The Social Network’s Guide to Life, Love, and Happiness

Rating: Plum

After viewing The Social Network this past weekend, I came up with a brief list of the major life lessons bestowed upon us by this film. 

Step 1- Be LoyalOnly to yourself. People may help you along the way, but that doesn’t mean that you owe them anything.  You should do what is best for you always, even if that means hurting other people.  

Step 2- Be Honest.  You should speak your mind at any time, even if that means neglecting to use a filter.  Tact means lying.  Therefore, do not use tact in your personal relationships.  That will endear people to you and make them actually want to talk to you.  Adding a touch of condescension and cynicism will surely inspire people to offer their services to you are all times. 

Step 3- Be Forward-Thinking.  In order to be the first one to do something, generally that means you have to beat out the rest of the competition.  If you know what you want to do/make/invent, find ways to stall your opponents.  Have your eye on the prize. 

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The Kids are All Right, But I’m Not Sure About the Parents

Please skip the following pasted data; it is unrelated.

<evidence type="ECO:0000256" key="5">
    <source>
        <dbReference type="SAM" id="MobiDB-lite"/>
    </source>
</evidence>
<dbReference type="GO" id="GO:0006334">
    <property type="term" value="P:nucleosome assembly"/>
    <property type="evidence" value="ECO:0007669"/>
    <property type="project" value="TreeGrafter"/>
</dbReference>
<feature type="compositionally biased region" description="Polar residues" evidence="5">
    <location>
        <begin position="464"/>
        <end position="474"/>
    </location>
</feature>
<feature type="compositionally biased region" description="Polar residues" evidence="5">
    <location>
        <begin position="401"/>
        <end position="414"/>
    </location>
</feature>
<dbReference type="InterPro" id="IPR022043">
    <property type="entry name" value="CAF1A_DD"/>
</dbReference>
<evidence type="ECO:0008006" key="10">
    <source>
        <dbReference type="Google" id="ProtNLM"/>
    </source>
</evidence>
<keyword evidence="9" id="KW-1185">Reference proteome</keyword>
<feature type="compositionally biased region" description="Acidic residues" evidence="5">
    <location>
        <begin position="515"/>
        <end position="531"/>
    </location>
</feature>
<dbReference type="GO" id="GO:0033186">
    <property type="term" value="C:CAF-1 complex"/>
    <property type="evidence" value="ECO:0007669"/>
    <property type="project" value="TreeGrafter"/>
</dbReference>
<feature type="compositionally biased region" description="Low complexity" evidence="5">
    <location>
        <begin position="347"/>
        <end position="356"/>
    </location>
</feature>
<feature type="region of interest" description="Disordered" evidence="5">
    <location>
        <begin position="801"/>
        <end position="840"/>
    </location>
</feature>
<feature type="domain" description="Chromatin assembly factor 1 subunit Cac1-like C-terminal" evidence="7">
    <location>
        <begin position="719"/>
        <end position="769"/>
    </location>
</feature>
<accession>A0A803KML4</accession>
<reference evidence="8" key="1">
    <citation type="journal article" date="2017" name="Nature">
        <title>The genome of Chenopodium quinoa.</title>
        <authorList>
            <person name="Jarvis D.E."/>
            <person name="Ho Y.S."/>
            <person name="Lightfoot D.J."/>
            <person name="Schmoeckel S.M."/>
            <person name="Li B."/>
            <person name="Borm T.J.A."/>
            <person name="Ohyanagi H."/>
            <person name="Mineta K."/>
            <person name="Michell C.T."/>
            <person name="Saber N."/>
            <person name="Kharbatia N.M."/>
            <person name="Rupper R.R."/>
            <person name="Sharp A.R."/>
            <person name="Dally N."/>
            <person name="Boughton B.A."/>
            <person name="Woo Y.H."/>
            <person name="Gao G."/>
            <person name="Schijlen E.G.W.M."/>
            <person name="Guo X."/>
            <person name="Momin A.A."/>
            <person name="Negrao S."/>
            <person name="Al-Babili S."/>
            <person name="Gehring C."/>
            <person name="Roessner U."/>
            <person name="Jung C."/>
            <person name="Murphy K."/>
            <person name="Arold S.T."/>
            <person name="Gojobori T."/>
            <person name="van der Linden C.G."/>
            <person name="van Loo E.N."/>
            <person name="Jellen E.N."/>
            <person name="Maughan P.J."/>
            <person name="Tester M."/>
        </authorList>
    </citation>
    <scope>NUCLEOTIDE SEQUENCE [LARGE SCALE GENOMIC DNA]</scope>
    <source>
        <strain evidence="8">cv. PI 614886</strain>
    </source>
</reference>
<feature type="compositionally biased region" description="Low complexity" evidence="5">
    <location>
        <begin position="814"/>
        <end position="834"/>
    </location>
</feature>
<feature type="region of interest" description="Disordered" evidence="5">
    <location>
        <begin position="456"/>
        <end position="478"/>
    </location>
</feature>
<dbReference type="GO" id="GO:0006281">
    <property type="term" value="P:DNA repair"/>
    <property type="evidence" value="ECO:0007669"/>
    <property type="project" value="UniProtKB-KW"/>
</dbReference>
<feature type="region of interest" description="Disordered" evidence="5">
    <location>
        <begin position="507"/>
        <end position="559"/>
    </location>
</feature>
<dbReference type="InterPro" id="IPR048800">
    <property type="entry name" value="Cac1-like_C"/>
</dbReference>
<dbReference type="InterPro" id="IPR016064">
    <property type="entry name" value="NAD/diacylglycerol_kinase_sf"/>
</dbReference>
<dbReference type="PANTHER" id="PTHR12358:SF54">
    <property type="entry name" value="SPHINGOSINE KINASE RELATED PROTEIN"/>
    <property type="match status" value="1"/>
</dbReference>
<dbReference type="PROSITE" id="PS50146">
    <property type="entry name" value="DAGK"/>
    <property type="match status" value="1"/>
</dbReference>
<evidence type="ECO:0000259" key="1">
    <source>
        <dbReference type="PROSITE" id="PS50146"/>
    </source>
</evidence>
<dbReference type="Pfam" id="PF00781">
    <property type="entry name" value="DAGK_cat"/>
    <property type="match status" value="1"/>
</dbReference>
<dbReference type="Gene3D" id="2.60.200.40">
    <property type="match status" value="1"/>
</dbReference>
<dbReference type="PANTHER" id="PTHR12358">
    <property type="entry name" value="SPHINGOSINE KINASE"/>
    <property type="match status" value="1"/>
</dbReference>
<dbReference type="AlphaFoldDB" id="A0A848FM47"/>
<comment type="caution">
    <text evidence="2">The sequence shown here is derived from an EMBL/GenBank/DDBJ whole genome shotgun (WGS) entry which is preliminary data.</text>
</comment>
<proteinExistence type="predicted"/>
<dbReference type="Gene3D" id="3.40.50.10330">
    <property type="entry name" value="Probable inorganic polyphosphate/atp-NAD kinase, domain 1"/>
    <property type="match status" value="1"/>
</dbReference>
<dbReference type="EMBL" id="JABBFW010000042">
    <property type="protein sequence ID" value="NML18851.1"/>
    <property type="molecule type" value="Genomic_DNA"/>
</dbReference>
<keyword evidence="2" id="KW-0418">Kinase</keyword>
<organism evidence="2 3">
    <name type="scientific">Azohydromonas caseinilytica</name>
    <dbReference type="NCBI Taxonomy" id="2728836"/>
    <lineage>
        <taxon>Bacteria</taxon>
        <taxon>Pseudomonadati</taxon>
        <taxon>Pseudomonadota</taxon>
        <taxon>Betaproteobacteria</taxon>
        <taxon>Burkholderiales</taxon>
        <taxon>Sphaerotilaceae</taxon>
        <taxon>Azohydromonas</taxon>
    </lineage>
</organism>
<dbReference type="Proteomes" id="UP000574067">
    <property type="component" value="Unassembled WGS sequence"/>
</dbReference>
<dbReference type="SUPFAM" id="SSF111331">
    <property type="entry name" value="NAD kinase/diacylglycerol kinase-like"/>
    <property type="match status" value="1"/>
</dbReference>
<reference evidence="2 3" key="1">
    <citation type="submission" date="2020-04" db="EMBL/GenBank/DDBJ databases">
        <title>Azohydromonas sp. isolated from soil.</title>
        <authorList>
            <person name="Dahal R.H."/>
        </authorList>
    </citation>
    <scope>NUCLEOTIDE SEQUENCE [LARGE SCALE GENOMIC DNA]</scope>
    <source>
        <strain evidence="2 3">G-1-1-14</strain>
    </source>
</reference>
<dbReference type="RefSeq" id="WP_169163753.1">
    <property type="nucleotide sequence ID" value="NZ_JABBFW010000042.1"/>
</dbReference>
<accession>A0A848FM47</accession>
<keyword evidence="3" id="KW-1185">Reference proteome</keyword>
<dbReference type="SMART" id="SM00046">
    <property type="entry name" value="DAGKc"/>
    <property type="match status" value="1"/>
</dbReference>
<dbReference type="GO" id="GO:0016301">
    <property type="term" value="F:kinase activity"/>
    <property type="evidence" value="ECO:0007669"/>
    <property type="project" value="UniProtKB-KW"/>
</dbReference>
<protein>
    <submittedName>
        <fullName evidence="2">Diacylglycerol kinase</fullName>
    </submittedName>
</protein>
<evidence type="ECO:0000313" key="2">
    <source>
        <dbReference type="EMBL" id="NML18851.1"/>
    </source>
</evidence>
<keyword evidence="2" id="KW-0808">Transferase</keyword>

Rating: Plum

Well, it’s that time of year again.  When I go to the supermarket or the mall, I feel like I’m inside a tornado of glitter, chocolate, and (shudder) pink. 

When I was in high school, I was ambivalent toward Valentine’s Day.  With my friends, I would joke about it being Singles Awareness Day and, secretly, wait for some token from a secret admirer.  It was typically a day marked by those little paper valentines that don’t really mean anything, too much chocolate, and a twinge of disappointment. 

Now that I am a bit older, I think that Valentine’s Day is actually amazing.  Now, it is true, I am a complete romantic.  I adore movies with the “happily ever after” motif and when someone special brings me flowers, my day brightens. 

The joy that I find in Valentine’s Day comes from how I define it.  Sure, it was created by the greeting card companies, but why not create a holiday centered around love?  In a world that is filled with so many emotions that do not even resemble love, why not take dedicate one day to showing your love for the people in your life.  Why call it Singles Awareness Day, focusing on that romantic love that you may not have yet, when you may have so many other people in your life who you do love? 

The film, The Kids Are All Right, explores different types of love, the evolution of love, as well as how love can change us.  This is a story of two moms in a committed relationship raising two children borne from artificial insemination and the impact that meeting the sperm doner/father can have on all of their lives.

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Three Reasons Why I Don’t Think Toy Story 3 Should Win Best Picture

Rating: Plum

 

I first saw the original Toy Story in the movie theatre with my brother when I was 8 years old.  This means that the Toy Story franchise has been around for 2/3 of my life.  That is pretty intense.